Deploying custom templates with NDFC

Chris Beye

Chris Beye

Systems Architect @ Cisco Systems

Table of Contents

Introduction

In the realm of network design and customization, the ability to adapt and tailor solutions to specific needs is crucial.

I’m currently working on a BGP EVPN project leveraging Cisco’s Network Data Platform Fabric Controller (NDFC). The core challenge? The predefined fabric templates and other out-of-the-box solutions fall short of meeting all the unique optimizations our customers desire.

This gap in capabilities has led us to explore the creation of custom templates. Custom templates stand as a vital solution for customization, allowing for precise adjustments and configurations that align with customer’s specific objectives. 

In this blog post, you will explore the steps and strategies involved in deploying custom templates with NDFC, ensuring that even the customizations are met efficiently and effectively.

Creation of new custom templates

To address the customer’s requirement of tracking point-to-point links for effective troubleshooting, we need to create a new custom policy in NDFC.

This policy will enable us to tag fabric interfaces used for point-to-point links, a functionality not automatically provided by NDFC as it does for loopback interfaces in the underlay.

Let’s start with the creation of the new policy:

Fabric > Operations > Templates

Actions > Create new template

We want to create a policy that is on the device level and has CLI config as content.

To ensure the policy is reusable and user-friendly, we’ll integrate variables into the CLI commands. These variables will be presented as fields in a form, allowing the customer to effortlessly input parameters when assigning the policy to a device. The syntax is very easy to understand and adopt. 

Please make sure to set the right datatype for the variables!

For more information about the possible template options, datatypes etc. , have a look at the guide from Cisco:

https://www.cisco.com/c/dam/en/us/td/docs/dcn/ndfc/1213/articles/ndfc-templates-lan/templates-lan.pdf

				
					##template variables

@(DisplayName="Interface Name", Description="Interfacename e.g Ethernet1/1")
string INTERFACE;

@(DisplayName="IP address", Description="Interface IP address e.g 10.1.1.1/32")
string INTERFACE_IP;

@(DisplayName="TAG", Description="Enter a tag e.g 98765")
integer TAG;

##
##template content

interface $$INTERFACE$$
  ip address $$INTERFACE_IP$$ tag $$TAG$$

##
				
			
Deployment of new custom templates via UI

After the creation of the template, it is time to assign the policy to a switch and deploy it. Select the switch and go to Policies. Next, go to Actions > Add Policy

Select the new created policy ADD_TAG_TO_INTERFACE

It’s important to note that we want to override the existing config by adding the tag. Therefore, priority is crucial. In this case, a high priority means that the config will be deployed last. 500 is a good choice as most of the NDFC-generated config is between 10 – 450.

The next three important fields are the one that we defined in the template and these needs to be filled out. 

Deploy the config via Actions > Deploy

Make sure that the changes are correct by reviewing the 9 changed lines.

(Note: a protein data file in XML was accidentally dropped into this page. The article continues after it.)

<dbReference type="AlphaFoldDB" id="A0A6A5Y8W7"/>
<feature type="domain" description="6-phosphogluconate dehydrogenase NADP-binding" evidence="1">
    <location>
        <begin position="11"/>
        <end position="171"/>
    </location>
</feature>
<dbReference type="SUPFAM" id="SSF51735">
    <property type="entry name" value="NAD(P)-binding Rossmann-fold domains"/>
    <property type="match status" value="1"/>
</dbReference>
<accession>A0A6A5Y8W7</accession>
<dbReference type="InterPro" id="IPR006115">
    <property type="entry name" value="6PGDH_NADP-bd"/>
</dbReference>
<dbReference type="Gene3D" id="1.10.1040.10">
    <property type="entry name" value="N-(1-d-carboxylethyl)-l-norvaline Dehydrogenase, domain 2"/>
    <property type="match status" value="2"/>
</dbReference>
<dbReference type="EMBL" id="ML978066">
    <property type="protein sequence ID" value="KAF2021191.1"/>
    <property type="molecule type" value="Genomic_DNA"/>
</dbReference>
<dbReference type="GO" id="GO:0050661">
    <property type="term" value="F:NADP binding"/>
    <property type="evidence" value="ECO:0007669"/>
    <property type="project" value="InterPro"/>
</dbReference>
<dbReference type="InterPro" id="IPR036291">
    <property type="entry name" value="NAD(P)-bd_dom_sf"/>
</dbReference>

Here you can see that the order is crucial and is applied correctly. The IP address statement will be added at the end with the tag and will override the previous one. 

Deploy the config. 🚀

Deployment of new custom templates via Ansible

It’s not all about clicking and dragging in the UI world, right? 😜

Here’s how we can use an Ansible module to deploy the template with variables:

				
					- name: Create policy including required variables
  cisco.dcnm.dcnm_policy:
    fabric: "{{ ansible_fabric }}"
    config:
      - name: ADD_TAG_TO_INTERFACE       # This must be a valid template name
        create_additional_policy: false  # Do not create a policy if it already exists
        priority: 500
        policy_vars:
          INTERFACE: Ethernet1/1
          INTERFACE_IP: 10.14.0.5/30
          TAG: 12345

      - switch:
          - ip: "{{ ansible_switch }}"

				
			

You can find more documentation about the Ansible module on the following page:

https://github.com/CiscoDevNet/ansible-dcnm/blob/main/docs/cisco.dcnm.dcnm_policy_module.rst

Deployment of new custom templates via API

Do you like more API calls? No problem I have that ready as well:

POST: https://{{NDFC-IP}}/appcenter/cisco/ndfc/api/v1/lan-fabric/rest/control/policies/bulk-create

JSON payload:

				
					{
    "nvPairs": {
        "INTERFACE": "Ethernet1/1",
        "INTERFACE_IP": "10.14.0.5/30",
        "TAG": "12345"
    },
    "entityName": "SWITCH",
    "entityType": "SWITCH",
    "source": "",
    "priority": 500,
    "description": "",
    "templateName": "ADD_TAG_TO_INTERFACE",
    "serialNumber": "{{serialNumber}}"
}
				
			
Conclusion

In conclusion, navigating the intricate world of NDFC to tailor network configurations for specific needs can be both challenging and rewarding.

We’ve explored the importance of creating custom templates. By incorporating variables into CLI commands and utilizing forms for easy input, we’ve made these templates both reusable and user-friendly.

Diving into the Ansible playbook adds another layer of efficiency and customization, showcasing how automation can simplify complex tasks. 

Remember, the network world is not just about predefined paths; it’s about carving out your own route with the right tools and a dash of creativity.

Stay curious, keep experimenting, and never hesitate to tailor your approach to meet those unique network challenges! 🚀